In Memoriam of Bernard G. Sang

The officers of the Board of Trustees of the Union of American Hebrew Congregations profoundly mourn the death on March 15th, 2002, of a long-time colleague, Bernard G. Sang of Northbrook, Illinois. After 20 years as an active Board member, including two terms as a UAHC vice-chairman, Bernie was elected as an honorary life trustee in 1977. A life-long Reform Jew, Bernie was a founder and second president of the National Federation of Temple Youth, NFTY, now of course the North American Federation of Temple Youth.

His interest in young people remained constant throughout his life, and he chaired the Union's College Youth Committee in addition to membership in a wide variety of committees over the years. Bernie was an activist who gave more than his name to the causes he supported. He gave with his time and talents as well as his parnassah. It was his concern for the youth of our Movement that led Bernie and his father Phillip, zl, to endow and help create UAHC Olin-Sang-Ruby Camp Institute, affectionately known as OSURI.

Because of his great dedication to the health and welfare of the camp, Bernie, as a practicing attorney, would frequently solicit the financial support of his clients. Bernie retained close ties with his childhood congregation, Oak Park Temple of Illinois, formerly the Washington Boulevard Temple of Chicago. He was a member and former officer of North Shore Congregation Israel in Glencoe, Illinois. He was involved in many civic and communal organizations, and held office in quite a few, including the American Jewish Committee, the Jewish Welfare Board, Boys' Clubs of America, the Chicago Standard Club and he was a fellow of Brandeis University.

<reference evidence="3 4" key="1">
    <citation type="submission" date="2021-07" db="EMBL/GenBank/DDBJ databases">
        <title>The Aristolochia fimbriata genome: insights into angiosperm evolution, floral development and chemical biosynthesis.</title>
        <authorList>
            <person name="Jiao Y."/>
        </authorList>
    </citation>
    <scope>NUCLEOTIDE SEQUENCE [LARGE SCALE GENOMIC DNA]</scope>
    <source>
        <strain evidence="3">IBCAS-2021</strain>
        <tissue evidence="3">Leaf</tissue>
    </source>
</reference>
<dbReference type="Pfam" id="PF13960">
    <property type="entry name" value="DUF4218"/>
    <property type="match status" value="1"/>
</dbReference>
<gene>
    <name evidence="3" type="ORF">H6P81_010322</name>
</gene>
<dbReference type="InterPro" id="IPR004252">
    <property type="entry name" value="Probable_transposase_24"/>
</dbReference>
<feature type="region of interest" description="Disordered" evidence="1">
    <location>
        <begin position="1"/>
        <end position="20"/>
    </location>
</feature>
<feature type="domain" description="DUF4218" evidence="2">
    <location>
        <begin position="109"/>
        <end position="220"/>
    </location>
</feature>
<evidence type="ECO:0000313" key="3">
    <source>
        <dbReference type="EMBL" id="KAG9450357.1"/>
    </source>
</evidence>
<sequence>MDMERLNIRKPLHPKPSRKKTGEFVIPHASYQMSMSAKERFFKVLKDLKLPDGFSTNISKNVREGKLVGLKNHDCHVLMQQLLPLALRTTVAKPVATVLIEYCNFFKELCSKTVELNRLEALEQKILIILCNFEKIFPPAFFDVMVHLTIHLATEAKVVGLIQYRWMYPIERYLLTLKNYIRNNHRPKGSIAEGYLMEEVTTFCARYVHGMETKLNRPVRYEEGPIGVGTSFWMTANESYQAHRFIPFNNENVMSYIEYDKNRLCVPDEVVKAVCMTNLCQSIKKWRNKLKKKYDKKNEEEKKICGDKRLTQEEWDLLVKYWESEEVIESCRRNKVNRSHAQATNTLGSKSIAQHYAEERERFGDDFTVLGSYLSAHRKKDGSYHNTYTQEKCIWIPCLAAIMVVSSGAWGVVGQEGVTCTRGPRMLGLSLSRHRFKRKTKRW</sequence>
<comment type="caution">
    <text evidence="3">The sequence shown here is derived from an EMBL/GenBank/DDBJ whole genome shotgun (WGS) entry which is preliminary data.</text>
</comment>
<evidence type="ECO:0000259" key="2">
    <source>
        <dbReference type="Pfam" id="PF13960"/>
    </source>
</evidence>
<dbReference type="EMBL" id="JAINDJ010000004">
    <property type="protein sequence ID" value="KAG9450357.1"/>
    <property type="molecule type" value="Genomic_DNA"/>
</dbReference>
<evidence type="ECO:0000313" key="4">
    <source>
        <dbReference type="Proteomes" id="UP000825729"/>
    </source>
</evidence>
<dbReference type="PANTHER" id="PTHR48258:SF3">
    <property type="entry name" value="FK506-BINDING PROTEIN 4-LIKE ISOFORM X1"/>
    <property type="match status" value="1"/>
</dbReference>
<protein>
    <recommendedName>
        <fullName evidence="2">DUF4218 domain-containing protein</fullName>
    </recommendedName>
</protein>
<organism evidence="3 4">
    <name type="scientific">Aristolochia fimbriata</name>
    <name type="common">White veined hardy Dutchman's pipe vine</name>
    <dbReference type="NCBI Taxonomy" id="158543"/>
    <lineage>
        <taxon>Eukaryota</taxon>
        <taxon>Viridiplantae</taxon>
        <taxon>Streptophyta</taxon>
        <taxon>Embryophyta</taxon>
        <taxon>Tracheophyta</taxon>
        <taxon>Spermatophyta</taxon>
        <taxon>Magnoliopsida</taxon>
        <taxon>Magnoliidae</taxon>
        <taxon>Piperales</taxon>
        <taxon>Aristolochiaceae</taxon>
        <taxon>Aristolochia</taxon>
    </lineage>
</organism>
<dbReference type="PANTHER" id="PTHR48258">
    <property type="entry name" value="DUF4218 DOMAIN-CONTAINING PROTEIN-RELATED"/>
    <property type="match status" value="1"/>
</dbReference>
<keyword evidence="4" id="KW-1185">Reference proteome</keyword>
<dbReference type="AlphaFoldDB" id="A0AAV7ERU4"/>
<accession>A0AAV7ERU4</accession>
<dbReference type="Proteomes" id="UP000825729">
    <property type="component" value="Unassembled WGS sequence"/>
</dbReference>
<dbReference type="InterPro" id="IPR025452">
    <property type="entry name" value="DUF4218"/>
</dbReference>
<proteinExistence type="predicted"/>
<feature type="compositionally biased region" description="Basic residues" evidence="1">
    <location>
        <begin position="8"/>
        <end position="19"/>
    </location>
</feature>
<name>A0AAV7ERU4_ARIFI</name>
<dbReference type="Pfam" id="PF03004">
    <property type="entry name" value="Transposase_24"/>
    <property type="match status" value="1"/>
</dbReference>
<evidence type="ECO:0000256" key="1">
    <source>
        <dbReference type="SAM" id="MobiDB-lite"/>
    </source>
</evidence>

When Bernie came on the UAHC Board, he completed a Leadership Data Form and responded to the query regarding hobbies and special interests with the words, "causing trouble." If honesty and a passion for one's beliefs creates trouble, then Bernie did just that. He held very definite opinions; he was also prepared to share them, for he was never in doubt. He held fast to his beliefs, but was always willing to admit if found to be in error. Bernie took great pride in his Judaism, and never sought honor, to him, the honor was to be a Jew. Bernie practiced many of the rites of Judaism which were not always seen within the Reform Movement, but they were geared to him as were the Hebrew and Yiddish expressions that very much were an important part of his vocabulary. He took great joy in helping others behind their backs, in quiet, unsung ways, doing nice favors for people in quiet, unsung ways and without their knowledge.

We are deeply saddened by Bernard Sang's death, and grieve with his children, Ruth Ellen and George, grandchildren and all his loved ones. We pray the many beautiful life memories they hold dear will always be a source of comfort and blessing. Ken yehi ratzon.